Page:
You have not been selected as a leader to simply make change for the sake of making change. You have been placed in your position because the changes you implement have been carefully considered; you have extensive experience in your field; you manage staff and relationships well; you have every confidence in your own decision-making and should things not work out, you are accountable. So when you’re met with challenges and resistance, especially from those close to you, it can be very unsettling.

I recently initiated a change at my school, one that would prove to be the biggest challenge I have faced in my professional career. I changed something that every staff member uses throughout every single day. A technological tool which, should it fail, could be detrimental to the success of my organisation. 

It’s hard to believe that we have become so dependent on it really, but email is integral to our professional and personal lives. It is a space that occupies so much of one’s time that even the slightest loss of functionality or adjustment in look and feel, can seemingly ruin the whole day.

After very careful deliberation, and months of trial and review, I transitioned my entire school email from Microsoft Outlook to Google Apps for Education. In this article I will discuss why I did this, outline some of the challenges faced and share how and why you should consider the same strategy for your school. 

“If it ain’t broke, don’t fix it.”

There are a few things that have not changed since the invention of personal computing. First, the qwerty keyboard, it’s been there since day one. Many have tried and failed to improve this interface. Even on the most advanced laptops and tablets, the qwerty keyboard appears in its original layout. I wonder if this is simply because some changes are just too big to implement, they are too deeply ingrained into us as human beings (more on this idea later).

Second, email. The appearance and functionality has not been adjusted since the early 1990s. I recall AOL inboxes appearing for the first time with multiple folders and a new list of technical words. Sent Items and Trash Can have become synonymous with email, even the words In Box need no introduction. And Attachments are precious as we share ideas and collaborate. Back and forth these documents flow, being duplicated so many times that ‘Inbox full’ messages are selectively ignored and dismissed by many as a technical glitch.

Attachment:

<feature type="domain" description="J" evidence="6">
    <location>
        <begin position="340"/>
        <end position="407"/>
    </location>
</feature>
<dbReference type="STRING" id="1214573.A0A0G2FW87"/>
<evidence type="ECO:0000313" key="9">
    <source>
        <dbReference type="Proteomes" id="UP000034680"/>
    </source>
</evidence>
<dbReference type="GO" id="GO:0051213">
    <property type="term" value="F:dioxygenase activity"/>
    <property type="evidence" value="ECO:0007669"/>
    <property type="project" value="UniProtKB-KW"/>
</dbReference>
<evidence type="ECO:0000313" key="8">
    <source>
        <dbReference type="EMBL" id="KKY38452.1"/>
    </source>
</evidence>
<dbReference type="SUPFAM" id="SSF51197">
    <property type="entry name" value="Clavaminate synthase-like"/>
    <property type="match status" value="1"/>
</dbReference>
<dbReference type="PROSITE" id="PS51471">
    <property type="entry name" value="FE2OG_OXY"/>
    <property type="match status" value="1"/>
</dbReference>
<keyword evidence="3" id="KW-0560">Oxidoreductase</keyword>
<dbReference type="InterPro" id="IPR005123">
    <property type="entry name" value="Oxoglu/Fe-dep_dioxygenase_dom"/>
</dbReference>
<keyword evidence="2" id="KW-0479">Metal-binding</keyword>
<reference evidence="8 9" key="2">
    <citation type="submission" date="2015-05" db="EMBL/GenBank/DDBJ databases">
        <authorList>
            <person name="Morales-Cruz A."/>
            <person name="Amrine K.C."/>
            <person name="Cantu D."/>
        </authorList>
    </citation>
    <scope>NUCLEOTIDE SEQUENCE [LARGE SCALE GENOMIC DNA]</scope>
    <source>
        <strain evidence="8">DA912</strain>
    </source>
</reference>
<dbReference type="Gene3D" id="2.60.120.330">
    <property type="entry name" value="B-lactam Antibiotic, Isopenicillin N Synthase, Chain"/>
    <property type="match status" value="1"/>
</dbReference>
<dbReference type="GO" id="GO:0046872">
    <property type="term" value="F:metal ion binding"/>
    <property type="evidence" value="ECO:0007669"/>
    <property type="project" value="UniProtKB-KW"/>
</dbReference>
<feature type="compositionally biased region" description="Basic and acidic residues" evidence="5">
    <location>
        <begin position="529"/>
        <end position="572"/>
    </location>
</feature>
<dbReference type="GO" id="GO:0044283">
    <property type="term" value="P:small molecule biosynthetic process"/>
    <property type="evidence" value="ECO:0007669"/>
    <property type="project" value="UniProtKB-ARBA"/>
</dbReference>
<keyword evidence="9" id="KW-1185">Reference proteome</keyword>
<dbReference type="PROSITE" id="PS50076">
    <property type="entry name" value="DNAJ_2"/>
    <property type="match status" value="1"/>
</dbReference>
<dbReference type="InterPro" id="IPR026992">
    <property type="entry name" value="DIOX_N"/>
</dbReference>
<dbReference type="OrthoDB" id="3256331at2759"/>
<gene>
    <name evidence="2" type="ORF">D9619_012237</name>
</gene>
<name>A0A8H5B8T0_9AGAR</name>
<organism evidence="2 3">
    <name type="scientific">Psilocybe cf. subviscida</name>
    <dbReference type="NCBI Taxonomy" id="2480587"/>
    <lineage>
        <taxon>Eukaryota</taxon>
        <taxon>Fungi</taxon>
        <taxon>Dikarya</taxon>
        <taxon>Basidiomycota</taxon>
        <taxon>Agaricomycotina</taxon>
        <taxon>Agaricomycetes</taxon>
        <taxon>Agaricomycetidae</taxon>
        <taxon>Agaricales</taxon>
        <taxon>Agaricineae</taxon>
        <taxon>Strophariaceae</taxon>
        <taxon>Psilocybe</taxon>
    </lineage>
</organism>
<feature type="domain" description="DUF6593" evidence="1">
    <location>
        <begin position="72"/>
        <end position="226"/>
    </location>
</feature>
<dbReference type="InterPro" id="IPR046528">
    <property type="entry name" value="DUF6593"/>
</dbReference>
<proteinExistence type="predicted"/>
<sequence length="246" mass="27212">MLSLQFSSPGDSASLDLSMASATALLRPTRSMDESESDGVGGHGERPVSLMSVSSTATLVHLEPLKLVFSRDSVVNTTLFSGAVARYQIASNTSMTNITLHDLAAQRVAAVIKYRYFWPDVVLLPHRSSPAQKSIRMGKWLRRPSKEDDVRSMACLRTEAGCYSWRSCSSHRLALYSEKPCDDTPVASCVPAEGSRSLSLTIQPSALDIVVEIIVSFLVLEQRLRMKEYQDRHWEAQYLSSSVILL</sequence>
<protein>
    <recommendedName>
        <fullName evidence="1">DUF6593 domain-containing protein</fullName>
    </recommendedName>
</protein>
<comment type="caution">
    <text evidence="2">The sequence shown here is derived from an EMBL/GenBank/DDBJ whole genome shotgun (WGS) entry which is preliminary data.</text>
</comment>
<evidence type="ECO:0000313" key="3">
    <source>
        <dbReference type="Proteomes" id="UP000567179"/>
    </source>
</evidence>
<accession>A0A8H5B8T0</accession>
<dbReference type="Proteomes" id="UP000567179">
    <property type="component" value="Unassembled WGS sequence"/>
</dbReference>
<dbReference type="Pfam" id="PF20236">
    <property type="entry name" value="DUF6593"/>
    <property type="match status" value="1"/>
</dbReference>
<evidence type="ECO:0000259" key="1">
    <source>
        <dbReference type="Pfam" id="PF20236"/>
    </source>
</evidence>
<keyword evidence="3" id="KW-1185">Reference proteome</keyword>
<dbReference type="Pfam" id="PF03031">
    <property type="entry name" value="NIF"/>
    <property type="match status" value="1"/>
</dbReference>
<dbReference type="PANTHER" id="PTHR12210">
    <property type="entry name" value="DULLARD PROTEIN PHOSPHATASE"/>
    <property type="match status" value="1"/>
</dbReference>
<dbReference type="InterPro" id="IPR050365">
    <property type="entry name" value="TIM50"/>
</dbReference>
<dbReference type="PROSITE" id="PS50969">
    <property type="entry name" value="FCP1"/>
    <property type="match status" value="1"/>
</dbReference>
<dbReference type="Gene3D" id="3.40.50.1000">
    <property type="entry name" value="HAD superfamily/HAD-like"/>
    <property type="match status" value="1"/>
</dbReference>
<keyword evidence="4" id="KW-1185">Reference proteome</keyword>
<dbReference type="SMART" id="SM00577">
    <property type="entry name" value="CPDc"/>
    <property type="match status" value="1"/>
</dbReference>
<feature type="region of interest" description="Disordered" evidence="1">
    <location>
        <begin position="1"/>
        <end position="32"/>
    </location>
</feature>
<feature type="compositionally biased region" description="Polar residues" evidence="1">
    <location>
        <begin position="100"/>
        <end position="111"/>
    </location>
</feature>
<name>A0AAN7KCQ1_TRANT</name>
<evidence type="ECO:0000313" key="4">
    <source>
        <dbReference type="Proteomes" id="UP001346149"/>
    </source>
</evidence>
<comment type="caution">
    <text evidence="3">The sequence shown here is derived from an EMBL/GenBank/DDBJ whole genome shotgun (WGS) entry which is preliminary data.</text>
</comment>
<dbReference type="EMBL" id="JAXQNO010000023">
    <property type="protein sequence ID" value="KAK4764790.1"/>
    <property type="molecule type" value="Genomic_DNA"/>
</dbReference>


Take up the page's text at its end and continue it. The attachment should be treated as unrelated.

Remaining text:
25 years on and we face an ever-expanding dependency on our email, despite many of the messages we receive being Spam and the dozens of emails we are made privy to which often don’t concern us, the CC-ing, forwarding and group messages… and the dreaded one word response wasting precious moments of our mornings. ‘Thanks’ or ‘OK’. No it’s not OK! Now I have to press delete.

Well, I thought, there has got to be a better way. I knew that the answer didn’t lie in Outlook no matter how well you master your inbox. The answer, it turns out, didn’t lie in Gmail either. What has started to make a profound and positive impact at my school has been the adoption of the entire Google Apps for Education suite.

The review process

There are really just two serious modern contenders for your email needs. Microsoft Office 365 and Google Gmail. I was fortunate enough to work previously at a school that had adopted 365. I used the platform for many months and it worked great. All staff had huge amounts of free storage and sending large attachments was not a problem. Most used the Outlook email client on their computers and to set it up was a snap. The calendar integration was so simple that planning your day, or others in your domain was very simple. The change over was so smooth that the teachers really had no idea they were using a new, updated tool. Users were comfortable in the familiar environment.

Microsoft sells 365 with many added benefits. Each user is entitled to the Microsoft Office suite, incorporating Word and Excel, in the cloud. These cloud services work well but there is no doubt that Microsoft encourages the purchase of the native desktop programs to compliment.

I took a look at Gmail as well. This is an email platform that does not use Microsoft Exchange (a technology that underpins most email solutions). This meant that my colleagues could not use their familiar Outlook email clients, so initially Gmail was shelved. For months change was ruled out, I just could not expect staff to leave behind the comfortable interface to which they have become so accustomed.

At my school we have adopted a model where we look to transform tasks. By that I mean we lever modern technology in a method which may appear different or unnatural for the user, but always results in a more efficient process with a greater productive outcome. 

Using Google Apps for Education oozed with transformational opportunities. For example, gathering permission slips from multiple parents can become tedious in an email conversation. Email clients just don’t lend themselves well when you need to quiz your students quickly to see who is available for a sports team or an after school event. It is here that you would utilise the power of Google Forms. In minutes you can set up a list of questions, distribute to your class group and gather the responses in a flexible spreadsheet. This is a good example of the underlying task remaining the same but the process and outcome being greatly enhanced.